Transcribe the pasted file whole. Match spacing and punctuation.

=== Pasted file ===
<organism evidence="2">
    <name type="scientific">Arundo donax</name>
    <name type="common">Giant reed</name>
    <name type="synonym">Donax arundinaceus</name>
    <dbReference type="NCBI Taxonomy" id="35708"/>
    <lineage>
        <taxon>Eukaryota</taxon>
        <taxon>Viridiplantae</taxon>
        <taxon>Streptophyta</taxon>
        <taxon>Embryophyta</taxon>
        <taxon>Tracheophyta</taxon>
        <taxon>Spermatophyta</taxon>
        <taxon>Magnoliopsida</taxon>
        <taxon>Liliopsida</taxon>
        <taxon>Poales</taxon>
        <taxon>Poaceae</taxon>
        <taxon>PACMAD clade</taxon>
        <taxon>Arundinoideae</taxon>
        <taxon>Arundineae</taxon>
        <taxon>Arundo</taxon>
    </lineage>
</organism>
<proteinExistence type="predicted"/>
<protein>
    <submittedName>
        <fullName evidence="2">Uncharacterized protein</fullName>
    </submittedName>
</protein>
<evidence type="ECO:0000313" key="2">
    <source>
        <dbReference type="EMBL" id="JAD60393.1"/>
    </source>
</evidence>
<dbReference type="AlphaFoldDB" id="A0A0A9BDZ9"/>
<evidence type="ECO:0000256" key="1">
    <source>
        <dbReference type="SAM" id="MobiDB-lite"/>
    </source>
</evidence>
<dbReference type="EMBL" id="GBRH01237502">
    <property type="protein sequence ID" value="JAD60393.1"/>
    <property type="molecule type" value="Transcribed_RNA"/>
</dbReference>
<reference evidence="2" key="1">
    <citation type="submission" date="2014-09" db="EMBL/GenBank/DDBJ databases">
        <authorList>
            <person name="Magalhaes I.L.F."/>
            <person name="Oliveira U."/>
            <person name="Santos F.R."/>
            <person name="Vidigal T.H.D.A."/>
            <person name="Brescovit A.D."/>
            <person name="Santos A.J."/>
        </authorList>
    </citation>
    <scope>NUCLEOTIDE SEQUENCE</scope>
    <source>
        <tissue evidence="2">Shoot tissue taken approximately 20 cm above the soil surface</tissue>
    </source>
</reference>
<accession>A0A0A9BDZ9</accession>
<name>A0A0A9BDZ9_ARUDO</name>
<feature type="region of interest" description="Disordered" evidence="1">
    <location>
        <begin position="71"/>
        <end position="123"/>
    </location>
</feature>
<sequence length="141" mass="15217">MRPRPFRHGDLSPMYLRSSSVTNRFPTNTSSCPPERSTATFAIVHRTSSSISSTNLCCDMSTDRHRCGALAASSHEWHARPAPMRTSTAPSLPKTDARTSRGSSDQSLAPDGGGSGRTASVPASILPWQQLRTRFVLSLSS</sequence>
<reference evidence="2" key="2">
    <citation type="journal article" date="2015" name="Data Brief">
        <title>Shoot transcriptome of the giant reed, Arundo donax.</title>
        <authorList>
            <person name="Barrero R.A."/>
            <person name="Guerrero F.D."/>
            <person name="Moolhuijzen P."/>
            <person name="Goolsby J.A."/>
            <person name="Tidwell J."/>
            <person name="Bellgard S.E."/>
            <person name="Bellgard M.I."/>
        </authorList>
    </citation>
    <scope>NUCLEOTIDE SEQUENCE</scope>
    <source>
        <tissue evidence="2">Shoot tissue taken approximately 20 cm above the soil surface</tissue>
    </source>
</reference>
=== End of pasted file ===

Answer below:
<organism evidence="2">
    <name type="scientific">Arundo donax</name>
    <name type="common">Giant reed</name>
    <name type="synonym">Donax arundinaceus</name>
    <dbReference type="NCBI Taxonomy" id="35708"/>
    <lineage>
        <taxon>Eukaryota</taxon>
        <taxon>Viridiplantae</taxon>
        <taxon>Streptophyta</taxon>
        <taxon>Embryophyta</taxon>
        <taxon>Tracheophyta</taxon>
        <taxon>Spermatophyta</taxon>
        <taxon>Magnoliopsida</taxon>
        <taxon>Liliopsida</taxon>
        <taxon>Poales</taxon>
        <taxon>Poaceae</taxon>
        <taxon>PACMAD clade</taxon>
        <taxon>Arundinoideae</taxon>
        <taxon>Arundineae</taxon>
        <taxon>Arundo</taxon>
    </lineage>
</organism>
<proteinExistence type="predicted"/>
<protein>
    <submittedName>
        <fullName evidence="2">Uncharacterized protein</fullName>
    </submittedName>
</protein>
<evidence type="ECO:0000313" key="2">
    <source>
        <dbReference type="EMBL" id="JAD60393.1"/>
    </source>
</evidence>
<dbReference type="AlphaFoldDB" id="A0A0A9BDZ9"/>
<evidence type="ECO:0000256" key="1">
    <source>
        <dbReference type="SAM" id="MobiDB-lite"/>
    </source>
</evidence>
<dbReference type="EMBL" id="GBRH01237502">
    <property type="protein sequence ID" value="JAD60393.1"/>
    <property type="molecule type" value="Transcribed_RNA"/>
</dbReference>
<reference evidence="2" key="1">
    <citation type="submission" date="2014-09" db="EMBL/GenBank/DDBJ databases">
        <authorList>
            <person name="Magalhaes I.L.F."/>
            <person name="Oliveira U."/>
            <person name="Santos F.R."/>
            <person name="Vidigal T.H.D.A."/>
            <person name="Brescovit A.D."/>
            <person name="Santos A.J."/>
        </authorList>
    </citation>
    <scope>NUCLEOTIDE SEQUENCE</scope>
    <source>
        <tissue evidence="2">Shoot tissue taken approximately 20 cm above the soil surface</tissue>
    </source>
</reference>
<accession>A0A0A9BDZ9</accession>
<name>A0A0A9BDZ9_ARUDO</name>
<feature type="region of interest" description="Disordered" evidence="1">
    <location>
        <begin position="71"/>
        <end position="123"/>
    </location>
</feature>
<sequence length="141" mass="15217">MRPRPFRHGDLSPMYLRSSSVTNRFPTNTSSCPPERSTATFAIVHRTSSSISSTNLCCDMSTDRHRCGALAASSHEWHARPAPMRTSTAPSLPKTDARTSRGSSDQSLAPDGGGSGRTASVPASILPWQQLRTRFVLSLSS</sequence>
<reference evidence="2" key="2">
    <citation type="journal article" date="2015" name="Data Brief">
        <title>Shoot transcriptome of the giant reed, Arundo donax.</title>
        <authorList>
            <person name="Barrero R.A."/>
            <person name="Guerrero F.D."/>
            <person name="Moolhuijzen P."/>
            <person name="Goolsby J.A."/>
            <person name="Tidwell J."/>
            <person name="Bellgard S.E."/>
            <person name="Bellgard M.I."/>
        </authorList>
    </citation>
    <scope>NUCLEOTIDE SEQUENCE</scope>
    <source>
        <tissue evidence="2">Shoot tissue taken approximately 20 cm above the soil surface</tissue>
    </source>
</reference>